March 22, 2020 1:30 PM, EDT

Truck Drivers, Logistics Personnel Deemed ‘Essential’ in Security Memo

Driver behind the wheelJohn Sommers II for Transport Topics

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An updated guidance memo issued by the director of the Cybersecurity and Infrastructure Security Agency clearly identifies truck drivers and related logistics personnel as “essential employees” helping the nation attempt to slow the spread of the coronavirus.

“If you work in a critical infrastructure industry, as defined by the Department of Homeland Security, such as health care services and pharmaceutical and food supply, you have a special responsibility to maintain your normal work schedule,” said the memo, written by Christopher Krebs.

The list identifies “essential critical infrastructure workers” as those who conduct a range of operations and services that are essential to continued critical infrastructure viability, including staffing operations centers, maintaining and repairing critical infrastructure, operating call centers, working construction, and performing management functions, among others.

Also included are truck drivers who haul hazardous and waste materials to support critical infrastructure, capabilities, functions and services. The memo further stated that critical employees include those supporting or enabling transportation functions, including dispatchers, maintenance and repair technicians, warehouse workers, truck stop and rest area workers, and workers who maintain and inspect infrastructure.

“This is pretty much a national security issue stating that stakeholders in the transportation industry and other essential personnel should keep working, that there are no requirements for them to keep working at home. We need them working,” said Ross Froat, director of technology and engineering policy for American Trucking Associations. “It classifies them a ‘Don’t bother them.’ They’re out and about working.”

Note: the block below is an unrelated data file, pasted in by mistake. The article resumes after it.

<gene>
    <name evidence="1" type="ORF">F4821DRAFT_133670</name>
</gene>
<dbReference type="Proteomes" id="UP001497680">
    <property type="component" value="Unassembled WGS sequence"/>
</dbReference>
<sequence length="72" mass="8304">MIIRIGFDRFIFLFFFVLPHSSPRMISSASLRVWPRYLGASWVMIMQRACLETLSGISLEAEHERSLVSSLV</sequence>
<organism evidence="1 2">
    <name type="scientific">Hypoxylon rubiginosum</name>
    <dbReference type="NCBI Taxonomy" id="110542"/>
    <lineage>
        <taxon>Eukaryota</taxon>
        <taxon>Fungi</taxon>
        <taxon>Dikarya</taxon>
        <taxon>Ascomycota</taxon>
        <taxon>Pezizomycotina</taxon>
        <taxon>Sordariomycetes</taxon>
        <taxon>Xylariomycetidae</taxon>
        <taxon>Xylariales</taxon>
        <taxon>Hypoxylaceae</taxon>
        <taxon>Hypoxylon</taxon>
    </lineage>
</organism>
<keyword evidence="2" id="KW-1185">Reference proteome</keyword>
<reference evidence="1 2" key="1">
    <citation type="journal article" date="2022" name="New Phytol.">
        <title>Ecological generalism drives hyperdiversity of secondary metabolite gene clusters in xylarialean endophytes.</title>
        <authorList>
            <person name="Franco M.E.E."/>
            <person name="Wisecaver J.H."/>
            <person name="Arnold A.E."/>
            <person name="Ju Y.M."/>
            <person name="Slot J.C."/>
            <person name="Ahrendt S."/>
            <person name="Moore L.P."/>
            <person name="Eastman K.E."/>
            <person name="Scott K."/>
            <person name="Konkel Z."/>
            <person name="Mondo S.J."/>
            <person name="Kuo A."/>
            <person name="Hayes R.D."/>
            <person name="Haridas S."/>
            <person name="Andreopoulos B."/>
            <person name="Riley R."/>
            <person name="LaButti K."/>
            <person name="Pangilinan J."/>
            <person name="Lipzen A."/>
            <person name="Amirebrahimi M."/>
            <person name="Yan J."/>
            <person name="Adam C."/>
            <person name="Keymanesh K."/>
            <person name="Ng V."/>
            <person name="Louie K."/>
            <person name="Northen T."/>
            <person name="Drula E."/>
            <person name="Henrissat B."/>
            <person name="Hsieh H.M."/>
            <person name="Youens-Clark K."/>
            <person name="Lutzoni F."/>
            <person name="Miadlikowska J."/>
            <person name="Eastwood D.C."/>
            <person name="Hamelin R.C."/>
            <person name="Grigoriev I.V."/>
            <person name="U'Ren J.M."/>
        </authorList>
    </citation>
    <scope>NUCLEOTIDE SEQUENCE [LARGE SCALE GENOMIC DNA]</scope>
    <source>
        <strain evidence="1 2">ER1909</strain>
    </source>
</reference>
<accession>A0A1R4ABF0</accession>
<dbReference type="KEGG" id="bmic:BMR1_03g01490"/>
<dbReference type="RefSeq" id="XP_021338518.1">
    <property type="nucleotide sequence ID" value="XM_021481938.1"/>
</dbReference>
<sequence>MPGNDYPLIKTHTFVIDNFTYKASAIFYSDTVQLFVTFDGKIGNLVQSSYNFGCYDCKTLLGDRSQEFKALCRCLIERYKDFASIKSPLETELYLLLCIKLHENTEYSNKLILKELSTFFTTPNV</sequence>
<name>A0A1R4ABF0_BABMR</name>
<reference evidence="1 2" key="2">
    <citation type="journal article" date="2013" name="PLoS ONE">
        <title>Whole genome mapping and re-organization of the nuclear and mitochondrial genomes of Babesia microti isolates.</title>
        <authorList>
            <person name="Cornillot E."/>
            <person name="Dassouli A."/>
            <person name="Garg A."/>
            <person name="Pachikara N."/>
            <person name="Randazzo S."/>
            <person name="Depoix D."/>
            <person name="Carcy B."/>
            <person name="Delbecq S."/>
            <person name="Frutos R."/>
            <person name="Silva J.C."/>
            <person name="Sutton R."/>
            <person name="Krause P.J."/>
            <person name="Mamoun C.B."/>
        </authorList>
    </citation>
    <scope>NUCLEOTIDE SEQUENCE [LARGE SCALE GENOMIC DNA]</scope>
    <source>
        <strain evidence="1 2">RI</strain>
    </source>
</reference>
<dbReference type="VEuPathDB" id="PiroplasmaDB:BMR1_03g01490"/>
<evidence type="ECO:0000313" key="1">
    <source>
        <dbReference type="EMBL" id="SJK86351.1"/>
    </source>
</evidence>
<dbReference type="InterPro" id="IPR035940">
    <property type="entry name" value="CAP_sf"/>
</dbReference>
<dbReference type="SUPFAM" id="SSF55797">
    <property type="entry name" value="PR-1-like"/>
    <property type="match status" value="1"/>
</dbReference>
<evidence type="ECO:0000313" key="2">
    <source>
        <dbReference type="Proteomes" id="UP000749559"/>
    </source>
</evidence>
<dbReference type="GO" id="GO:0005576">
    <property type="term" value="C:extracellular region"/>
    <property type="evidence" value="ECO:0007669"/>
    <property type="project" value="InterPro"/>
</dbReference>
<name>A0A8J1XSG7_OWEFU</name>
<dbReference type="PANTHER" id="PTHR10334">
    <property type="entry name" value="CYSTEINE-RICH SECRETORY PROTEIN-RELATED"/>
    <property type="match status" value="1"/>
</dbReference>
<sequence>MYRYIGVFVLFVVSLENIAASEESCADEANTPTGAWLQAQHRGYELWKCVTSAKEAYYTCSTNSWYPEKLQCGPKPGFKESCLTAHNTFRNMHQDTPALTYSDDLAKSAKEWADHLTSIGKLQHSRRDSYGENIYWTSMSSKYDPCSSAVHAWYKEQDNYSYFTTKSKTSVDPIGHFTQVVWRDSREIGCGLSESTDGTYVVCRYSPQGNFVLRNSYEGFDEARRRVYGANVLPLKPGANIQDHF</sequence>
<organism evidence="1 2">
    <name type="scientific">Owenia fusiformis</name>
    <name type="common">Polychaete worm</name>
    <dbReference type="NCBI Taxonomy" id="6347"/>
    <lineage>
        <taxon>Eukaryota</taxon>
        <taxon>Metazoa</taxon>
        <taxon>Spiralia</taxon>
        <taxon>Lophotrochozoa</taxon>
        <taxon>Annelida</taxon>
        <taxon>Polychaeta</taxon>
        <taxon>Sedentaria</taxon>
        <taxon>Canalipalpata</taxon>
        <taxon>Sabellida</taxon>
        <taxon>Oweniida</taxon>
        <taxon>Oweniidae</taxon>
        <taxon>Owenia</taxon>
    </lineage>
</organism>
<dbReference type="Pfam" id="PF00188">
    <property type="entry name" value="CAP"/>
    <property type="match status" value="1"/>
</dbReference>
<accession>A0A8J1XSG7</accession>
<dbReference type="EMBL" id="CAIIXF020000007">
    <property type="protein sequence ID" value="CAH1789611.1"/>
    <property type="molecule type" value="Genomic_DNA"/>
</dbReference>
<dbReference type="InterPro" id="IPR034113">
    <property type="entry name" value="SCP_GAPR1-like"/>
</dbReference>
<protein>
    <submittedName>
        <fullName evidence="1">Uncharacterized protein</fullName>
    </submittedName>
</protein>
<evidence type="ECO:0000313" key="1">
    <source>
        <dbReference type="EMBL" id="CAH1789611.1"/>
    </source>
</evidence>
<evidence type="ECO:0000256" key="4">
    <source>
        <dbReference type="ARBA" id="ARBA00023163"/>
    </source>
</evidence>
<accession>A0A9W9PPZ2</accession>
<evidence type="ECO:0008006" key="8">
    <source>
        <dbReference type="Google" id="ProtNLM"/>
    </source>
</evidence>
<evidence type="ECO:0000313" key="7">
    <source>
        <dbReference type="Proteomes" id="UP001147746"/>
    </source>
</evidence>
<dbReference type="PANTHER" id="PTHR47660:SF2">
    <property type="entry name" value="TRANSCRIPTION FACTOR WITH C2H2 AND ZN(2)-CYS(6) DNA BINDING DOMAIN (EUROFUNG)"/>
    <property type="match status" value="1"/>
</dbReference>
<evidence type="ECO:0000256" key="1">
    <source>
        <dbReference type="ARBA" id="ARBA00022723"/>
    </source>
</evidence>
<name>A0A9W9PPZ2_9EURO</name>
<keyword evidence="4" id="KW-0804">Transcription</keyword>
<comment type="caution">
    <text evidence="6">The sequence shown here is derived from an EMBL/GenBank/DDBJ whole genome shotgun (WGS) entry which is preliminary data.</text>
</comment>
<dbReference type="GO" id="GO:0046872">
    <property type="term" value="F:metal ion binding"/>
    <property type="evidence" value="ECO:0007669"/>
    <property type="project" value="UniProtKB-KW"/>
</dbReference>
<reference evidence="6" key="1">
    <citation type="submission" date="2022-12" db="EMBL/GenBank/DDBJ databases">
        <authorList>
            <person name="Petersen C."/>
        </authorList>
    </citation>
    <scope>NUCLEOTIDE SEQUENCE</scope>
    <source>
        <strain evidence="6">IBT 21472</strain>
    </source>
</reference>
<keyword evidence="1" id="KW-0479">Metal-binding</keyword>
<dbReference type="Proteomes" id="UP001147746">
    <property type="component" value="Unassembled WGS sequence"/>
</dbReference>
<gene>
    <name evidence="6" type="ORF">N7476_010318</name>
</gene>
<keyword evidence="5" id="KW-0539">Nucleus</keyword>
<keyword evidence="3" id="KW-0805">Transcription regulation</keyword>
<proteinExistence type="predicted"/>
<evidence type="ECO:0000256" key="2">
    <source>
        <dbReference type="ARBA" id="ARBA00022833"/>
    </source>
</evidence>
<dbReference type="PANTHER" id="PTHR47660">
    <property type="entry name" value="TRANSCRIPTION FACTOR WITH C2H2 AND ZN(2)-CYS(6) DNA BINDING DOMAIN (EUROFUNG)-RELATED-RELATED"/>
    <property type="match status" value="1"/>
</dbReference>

The list of essential workers also ranges from personnel in emergency management, law enforcement and fire personnel to those in emergency management systems, and front-line and management emergency medical technicians.

“The industries they support represent, but are not necessarily limited to, medical and health care, telecommunications, information technology systems, defense, food and agriculture, transportation and logistics, energy, water and wastewater, law enforcement and public works,” the Krebs memo said of the list of workers. “Promoting the ability of such workers to continue to work during periods of community restriction, access management, social distancing or closure orders/directives is crucial to community resilience and continuity of essential functions.”

Krebs added, “The list can also inform critical infrastructure community decision-making to determine the sectors, subsectors, segments or critical functions that should continue normal operations, appropriately modified to account for Centers for Disease Control workforce and customer protection guidance.”

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